Who Lived on Your Street?
Benjamin Stone lived at 294 Glebe Point Rd from the time the house was built until two years before his death. Both his home and the stove he manufactured were christened Waratah.
Jane Suggate’s childhood was spent aboard a house built on top of a boat. Saving the cost of construction materials, and possibly in an effort to avoid paying land rates, her ferryman father had converted an iron steamer into his own “Noah’s Ark” on the water’s edge at Glebe Point.
One of Australia’s best-known Press cartoonists for over 40 years, Leslie Mervyn Tanner was born in 1927 when his parents were living at 12 Reuss Street Glebe.
James Henry Trammell was a US fugitive who settled in Glebe after escaping an Arkansas murder charge.
Victoria Rd, now widely known to residents and visitors alike due to the Jubilee stop on the Light Rail and the access to the Tramsheds, was created in the subdivision by George Boyce Allen in the period 1894-96 (south side) and 1902 (north side).
On board the Harbinger which docked in Sydney in February 1849 was the 13-member bounty immigrant Wearne family from Cornwall. The Wearnes went on to have many children (11 each was the norm).
The University Hotel on the corner of Glebe Rd and Broadway opened its doors to the public in December 1856. The original hotel was built for local businessman John Walton. Construction began in 1854. When completed, it was an imposing landmark on the road to Parramatta.
Vera White was born on 9 July 1901 at Glebe, the daughter of Ida Venette Haigh (1875-1959) and Walter John White (1875-1919), a printer, who married in 1899. The family were at 74 Forsyth St before moving to 6 Ferry Rd (in Richmond Terrace) where they lived from 1907 to 1915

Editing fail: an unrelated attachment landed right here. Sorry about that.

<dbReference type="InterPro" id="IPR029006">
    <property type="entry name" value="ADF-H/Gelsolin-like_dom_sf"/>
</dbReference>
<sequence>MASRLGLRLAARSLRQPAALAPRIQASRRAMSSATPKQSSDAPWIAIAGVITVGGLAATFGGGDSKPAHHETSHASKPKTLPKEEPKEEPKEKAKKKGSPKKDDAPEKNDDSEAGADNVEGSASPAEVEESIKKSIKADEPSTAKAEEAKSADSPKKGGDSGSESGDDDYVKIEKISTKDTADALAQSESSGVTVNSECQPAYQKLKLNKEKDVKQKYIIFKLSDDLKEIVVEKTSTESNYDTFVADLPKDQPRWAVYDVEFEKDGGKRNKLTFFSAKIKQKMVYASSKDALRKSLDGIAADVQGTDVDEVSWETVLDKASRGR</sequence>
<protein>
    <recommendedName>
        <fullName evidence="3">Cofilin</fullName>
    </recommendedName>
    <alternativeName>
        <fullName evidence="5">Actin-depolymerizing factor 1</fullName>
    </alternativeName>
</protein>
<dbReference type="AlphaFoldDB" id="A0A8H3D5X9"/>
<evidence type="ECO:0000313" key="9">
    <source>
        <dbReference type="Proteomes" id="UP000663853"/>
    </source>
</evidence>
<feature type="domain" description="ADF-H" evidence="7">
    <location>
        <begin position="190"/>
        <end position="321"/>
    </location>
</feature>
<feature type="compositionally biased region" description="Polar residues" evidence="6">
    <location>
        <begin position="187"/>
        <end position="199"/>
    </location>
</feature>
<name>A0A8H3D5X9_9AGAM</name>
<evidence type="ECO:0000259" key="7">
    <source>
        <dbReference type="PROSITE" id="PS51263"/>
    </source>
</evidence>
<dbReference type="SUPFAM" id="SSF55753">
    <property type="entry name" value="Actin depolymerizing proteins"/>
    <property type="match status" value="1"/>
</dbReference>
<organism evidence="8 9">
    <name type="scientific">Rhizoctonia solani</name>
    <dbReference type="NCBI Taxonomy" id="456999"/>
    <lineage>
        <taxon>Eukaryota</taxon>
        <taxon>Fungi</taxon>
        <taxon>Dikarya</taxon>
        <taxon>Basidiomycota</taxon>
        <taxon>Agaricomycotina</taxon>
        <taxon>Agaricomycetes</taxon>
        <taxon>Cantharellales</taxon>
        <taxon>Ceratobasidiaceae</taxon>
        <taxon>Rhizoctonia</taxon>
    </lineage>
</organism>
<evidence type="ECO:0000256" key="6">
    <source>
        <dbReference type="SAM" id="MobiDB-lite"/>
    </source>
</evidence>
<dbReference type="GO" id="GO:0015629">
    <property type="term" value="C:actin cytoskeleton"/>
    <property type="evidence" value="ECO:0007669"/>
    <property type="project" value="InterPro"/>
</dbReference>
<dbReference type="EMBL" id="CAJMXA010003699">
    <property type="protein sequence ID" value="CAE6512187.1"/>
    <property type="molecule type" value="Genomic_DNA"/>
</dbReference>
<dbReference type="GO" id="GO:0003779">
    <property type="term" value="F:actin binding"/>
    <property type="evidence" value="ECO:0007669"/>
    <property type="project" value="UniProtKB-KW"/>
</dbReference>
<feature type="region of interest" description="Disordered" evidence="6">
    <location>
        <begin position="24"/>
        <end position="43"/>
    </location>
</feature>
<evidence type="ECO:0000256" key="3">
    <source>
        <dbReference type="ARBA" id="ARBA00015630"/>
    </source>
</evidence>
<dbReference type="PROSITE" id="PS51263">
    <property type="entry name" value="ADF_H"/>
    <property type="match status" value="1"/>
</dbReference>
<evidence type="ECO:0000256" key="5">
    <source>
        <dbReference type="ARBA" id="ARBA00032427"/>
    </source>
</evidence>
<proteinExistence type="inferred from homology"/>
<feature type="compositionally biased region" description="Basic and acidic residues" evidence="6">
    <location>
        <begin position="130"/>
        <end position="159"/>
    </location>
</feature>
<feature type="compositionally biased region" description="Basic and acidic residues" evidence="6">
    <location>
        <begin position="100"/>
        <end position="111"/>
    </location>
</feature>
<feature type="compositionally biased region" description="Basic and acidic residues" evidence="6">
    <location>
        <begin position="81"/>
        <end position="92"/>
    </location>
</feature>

Whittle was awarded the Victoria Cross for conspicuous bravery and devotion to duty on two occasions, near Boursies and Lagnicourt, France.
Phillip Coleman Williams built up a successful ironmongery and furnishing business in Forest Lodge.
Edward Windeyer, “Mr One-by-One” was convicted of having forged 417 £10 banknotes.
Frederick Henry Wood, who grew up at Margaretta Cottage in Glebe, served as a Trooper in the First Australian Light Horse Regiment during the Gallipoli campaign. In 1941, he put his age down to in the 12th Australian Water Transport Operating Company together with his four sons.
William Wood arrived in Sydney from London in 1890 to supervise the voicing and tuning of Sydney Town Hall’s newly acquired Grand Organ, reputed to be the largest in the world with one pipe nearly 20 metres long, and was contracted to remain in Sydney as its first regular tuner. At the time of his death he was living at 41 Westmoreland St Glebe and had an organ factory in Shepherd St Chippendale.
York St and York Lane Forest Lodge commemorate identical twins Charles and James York who owned land on Pyrmont Bridge Rd bounded by Ross St and Hereford St, north of today’s Forest Lodge School.
Glebe Primary dates its beginnings from 3 November 1858 when James Buckland (1824-85) enrolled two pupils in a public school conducted in a Wesleyan chapel in Francis Street.
Many female teachers did not last long, resigning because of poor pay, marriage or the pressures of classroom and constant travel from one school to another. Florence Beeby, who retired at age 30, her health “having permanently broken down”, had been posted to 13 schools – the last, Glebe Public.